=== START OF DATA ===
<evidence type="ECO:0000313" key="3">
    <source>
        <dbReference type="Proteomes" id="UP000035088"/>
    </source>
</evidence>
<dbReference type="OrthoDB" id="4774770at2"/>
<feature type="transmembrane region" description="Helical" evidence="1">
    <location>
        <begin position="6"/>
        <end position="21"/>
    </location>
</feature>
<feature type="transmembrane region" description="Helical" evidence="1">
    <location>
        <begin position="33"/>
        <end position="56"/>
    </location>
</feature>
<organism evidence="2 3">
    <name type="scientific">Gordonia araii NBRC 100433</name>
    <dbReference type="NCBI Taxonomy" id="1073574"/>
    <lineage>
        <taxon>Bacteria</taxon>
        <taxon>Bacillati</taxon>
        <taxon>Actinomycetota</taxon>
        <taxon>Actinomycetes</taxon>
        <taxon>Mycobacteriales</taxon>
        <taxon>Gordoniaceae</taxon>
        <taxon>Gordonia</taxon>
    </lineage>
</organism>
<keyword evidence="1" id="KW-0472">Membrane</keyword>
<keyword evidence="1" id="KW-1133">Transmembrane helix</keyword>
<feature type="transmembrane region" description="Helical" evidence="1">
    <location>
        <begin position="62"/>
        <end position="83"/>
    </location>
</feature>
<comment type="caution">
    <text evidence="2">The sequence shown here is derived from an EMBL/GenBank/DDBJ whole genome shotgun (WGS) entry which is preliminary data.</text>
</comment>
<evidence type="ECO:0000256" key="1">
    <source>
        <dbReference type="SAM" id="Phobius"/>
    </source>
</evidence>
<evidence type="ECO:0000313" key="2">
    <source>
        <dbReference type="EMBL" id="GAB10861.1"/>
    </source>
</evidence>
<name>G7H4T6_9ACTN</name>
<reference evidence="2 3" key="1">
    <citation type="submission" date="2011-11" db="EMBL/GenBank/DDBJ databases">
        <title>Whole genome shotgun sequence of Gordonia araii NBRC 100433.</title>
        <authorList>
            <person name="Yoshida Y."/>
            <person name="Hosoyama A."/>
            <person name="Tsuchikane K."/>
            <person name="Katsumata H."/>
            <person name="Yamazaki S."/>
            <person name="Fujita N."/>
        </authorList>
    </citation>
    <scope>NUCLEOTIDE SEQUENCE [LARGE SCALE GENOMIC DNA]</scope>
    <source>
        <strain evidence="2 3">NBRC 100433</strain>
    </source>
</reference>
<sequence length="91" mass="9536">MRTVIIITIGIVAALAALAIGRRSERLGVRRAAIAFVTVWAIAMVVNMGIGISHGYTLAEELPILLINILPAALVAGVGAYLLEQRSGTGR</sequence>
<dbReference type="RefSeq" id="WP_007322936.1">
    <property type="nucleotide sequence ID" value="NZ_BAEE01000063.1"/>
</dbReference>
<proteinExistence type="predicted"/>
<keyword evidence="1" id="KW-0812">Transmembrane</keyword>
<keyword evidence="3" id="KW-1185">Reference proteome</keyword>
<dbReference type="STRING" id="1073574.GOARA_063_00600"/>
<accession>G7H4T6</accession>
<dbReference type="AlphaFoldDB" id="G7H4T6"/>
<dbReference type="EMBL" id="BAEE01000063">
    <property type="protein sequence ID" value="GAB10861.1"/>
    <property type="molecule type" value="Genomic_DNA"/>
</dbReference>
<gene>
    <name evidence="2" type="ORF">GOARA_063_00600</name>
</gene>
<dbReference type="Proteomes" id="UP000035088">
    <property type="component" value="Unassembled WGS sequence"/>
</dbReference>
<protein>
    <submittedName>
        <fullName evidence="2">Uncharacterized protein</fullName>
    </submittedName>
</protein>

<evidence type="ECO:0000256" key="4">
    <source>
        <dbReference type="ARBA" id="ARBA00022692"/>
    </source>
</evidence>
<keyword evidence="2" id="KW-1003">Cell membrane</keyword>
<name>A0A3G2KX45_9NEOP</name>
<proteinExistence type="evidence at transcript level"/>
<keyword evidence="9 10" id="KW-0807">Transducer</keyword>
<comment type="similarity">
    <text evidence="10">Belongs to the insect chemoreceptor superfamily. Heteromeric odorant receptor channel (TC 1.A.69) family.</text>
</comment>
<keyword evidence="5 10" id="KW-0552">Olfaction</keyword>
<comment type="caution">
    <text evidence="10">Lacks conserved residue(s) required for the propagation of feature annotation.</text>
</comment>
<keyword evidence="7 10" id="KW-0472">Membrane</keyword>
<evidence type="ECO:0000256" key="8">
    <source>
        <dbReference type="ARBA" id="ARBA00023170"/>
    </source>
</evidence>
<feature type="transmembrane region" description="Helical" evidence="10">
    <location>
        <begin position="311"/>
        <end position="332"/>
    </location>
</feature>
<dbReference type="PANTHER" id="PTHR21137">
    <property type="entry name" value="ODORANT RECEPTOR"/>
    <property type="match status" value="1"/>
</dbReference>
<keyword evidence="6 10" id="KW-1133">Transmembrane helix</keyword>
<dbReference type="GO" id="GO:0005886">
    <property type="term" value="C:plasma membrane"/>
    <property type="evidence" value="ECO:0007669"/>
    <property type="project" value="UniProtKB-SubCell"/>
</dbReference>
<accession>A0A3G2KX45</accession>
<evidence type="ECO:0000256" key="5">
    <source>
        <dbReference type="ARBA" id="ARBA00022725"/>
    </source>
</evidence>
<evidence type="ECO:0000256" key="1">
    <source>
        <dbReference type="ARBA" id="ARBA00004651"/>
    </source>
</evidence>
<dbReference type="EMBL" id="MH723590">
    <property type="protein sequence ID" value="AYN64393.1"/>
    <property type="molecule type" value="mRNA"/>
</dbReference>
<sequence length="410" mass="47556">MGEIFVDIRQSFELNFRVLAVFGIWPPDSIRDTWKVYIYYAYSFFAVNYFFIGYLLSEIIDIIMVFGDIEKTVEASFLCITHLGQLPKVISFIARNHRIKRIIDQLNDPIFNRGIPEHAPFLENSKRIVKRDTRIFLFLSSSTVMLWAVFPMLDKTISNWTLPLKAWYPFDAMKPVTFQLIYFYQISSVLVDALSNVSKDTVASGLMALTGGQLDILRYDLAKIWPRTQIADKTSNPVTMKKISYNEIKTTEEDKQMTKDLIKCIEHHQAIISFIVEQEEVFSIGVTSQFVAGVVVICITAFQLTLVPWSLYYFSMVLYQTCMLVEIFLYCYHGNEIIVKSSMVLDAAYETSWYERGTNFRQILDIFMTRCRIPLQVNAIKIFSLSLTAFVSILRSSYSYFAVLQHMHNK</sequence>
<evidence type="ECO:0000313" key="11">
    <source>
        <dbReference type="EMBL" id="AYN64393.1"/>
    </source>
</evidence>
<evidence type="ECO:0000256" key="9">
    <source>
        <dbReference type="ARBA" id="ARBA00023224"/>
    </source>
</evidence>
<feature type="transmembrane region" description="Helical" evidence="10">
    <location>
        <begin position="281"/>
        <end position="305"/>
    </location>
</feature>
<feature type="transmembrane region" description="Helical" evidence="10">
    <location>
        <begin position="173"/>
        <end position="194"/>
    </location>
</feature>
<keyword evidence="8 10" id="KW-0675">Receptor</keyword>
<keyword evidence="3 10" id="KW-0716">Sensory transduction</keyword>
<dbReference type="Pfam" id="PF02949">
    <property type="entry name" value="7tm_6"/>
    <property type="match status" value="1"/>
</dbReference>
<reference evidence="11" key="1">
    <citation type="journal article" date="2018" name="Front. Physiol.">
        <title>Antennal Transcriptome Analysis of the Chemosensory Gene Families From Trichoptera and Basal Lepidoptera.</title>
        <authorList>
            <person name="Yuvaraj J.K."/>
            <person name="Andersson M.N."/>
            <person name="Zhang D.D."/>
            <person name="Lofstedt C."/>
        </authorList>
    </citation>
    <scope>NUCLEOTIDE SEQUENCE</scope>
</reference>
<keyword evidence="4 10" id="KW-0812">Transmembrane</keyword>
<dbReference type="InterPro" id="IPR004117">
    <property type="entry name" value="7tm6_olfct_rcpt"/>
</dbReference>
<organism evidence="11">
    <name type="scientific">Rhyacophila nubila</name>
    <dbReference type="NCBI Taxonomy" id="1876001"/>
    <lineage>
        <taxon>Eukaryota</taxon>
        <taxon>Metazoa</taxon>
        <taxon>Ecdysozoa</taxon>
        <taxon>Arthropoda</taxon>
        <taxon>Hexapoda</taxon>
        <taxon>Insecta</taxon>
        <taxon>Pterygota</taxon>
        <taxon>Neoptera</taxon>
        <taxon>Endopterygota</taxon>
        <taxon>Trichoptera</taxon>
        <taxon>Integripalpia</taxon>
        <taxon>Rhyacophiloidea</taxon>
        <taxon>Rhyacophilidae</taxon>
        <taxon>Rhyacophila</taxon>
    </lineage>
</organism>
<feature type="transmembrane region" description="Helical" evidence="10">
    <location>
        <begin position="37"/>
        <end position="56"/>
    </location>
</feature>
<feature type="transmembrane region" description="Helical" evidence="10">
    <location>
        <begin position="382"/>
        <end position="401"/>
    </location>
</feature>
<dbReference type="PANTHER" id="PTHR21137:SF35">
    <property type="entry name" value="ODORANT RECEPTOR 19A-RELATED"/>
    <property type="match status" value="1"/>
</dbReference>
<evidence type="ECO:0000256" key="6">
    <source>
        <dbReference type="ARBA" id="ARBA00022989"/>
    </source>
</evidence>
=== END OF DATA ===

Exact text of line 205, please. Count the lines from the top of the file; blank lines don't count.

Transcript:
        <taxon>Neoptera</taxon>